The Autonomy of the ScooterBy Stogner, Jodie; Rehab Management,
Publication Date: April 2009
Article discusses the suitability of a scooter for people with mobility disabilities. The anatomy of the scooter is outlined, including (1) platform sizes, varying turning radii, and three- and four-wheel options; (2) the transaxle housing the mechanical components propelling the device and its relation to the platform in terms of defining the weight capacity of the scooter and its performance over varied terrain; and (3) the tiller, which includes a console providing information such as battery charge status and access to accessories such as lights and horns, as well as the throttle lever controlling forward and reverse motion. Variables to consider when choosing a scooter include the size and weight of the user, the environment in which the scooter will be operated, and any physical impairments such as joint pain, low vision, or abnormal tonal responses that would prevent the user from operating the device. Also taken into consideration should be the level of reimbursement Medicare would provide, as well as funding issues such as durability of the scooter and the need for it lasting at least 5 years under the patient’s Medicare benefits. Finally, the ability of the user or a caregiver to dissemble and transport the scooter is discussed.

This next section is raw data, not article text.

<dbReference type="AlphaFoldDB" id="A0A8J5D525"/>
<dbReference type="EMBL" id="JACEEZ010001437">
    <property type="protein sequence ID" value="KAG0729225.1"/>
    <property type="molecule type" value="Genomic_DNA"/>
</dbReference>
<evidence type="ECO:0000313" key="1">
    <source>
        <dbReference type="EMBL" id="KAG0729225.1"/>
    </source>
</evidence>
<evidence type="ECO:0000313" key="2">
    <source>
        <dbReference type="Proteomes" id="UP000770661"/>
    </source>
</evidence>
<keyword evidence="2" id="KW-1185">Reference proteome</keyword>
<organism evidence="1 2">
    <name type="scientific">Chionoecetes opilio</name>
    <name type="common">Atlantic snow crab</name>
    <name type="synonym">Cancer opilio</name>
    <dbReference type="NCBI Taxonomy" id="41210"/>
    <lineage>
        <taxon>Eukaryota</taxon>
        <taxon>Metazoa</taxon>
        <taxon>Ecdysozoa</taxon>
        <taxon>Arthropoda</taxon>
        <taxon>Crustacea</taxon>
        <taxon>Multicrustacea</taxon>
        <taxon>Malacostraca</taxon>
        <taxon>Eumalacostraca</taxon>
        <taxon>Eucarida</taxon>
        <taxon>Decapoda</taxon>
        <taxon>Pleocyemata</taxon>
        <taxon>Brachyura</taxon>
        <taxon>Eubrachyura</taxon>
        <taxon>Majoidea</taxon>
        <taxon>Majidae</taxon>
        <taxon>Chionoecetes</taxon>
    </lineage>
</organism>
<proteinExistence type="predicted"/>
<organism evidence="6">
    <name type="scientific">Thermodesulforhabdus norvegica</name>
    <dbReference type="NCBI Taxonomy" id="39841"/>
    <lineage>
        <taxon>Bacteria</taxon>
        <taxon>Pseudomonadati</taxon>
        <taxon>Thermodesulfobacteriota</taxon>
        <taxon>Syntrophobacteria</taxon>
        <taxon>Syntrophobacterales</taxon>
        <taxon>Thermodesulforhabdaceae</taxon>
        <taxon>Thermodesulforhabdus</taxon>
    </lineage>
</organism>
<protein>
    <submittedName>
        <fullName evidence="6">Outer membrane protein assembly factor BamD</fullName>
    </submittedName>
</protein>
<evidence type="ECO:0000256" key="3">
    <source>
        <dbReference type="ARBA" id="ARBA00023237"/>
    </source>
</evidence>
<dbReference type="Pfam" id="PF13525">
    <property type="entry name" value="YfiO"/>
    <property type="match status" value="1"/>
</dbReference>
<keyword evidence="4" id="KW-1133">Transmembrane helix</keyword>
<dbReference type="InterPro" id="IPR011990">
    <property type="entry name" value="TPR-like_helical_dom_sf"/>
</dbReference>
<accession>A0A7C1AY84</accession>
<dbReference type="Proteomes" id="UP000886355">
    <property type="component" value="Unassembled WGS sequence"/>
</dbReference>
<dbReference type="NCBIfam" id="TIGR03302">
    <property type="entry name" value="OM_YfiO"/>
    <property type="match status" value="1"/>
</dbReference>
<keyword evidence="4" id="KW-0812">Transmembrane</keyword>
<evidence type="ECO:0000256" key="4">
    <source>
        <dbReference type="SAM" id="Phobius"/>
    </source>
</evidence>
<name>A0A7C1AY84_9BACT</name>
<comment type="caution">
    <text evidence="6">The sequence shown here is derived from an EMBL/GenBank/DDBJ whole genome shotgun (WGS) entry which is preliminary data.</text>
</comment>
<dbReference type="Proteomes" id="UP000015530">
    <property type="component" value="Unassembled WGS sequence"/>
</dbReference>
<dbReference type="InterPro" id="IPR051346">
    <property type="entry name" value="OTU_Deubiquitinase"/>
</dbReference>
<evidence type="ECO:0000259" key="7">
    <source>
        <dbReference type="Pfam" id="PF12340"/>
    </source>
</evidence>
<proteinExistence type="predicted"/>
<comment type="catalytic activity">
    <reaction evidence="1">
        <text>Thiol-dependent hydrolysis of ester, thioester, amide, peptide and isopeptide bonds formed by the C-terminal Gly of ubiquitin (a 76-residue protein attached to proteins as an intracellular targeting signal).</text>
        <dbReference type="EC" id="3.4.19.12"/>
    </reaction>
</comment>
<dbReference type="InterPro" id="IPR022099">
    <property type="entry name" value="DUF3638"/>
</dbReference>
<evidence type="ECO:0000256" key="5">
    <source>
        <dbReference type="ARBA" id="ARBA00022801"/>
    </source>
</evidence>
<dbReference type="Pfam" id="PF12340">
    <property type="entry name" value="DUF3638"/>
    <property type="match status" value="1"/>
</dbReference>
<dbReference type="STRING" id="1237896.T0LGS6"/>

Published by: Ascend Media LLC (Website:http://www.ascendmedia.com)
Link to text: http://www.rehabpub.com/issues/articles/2009-04_06.asp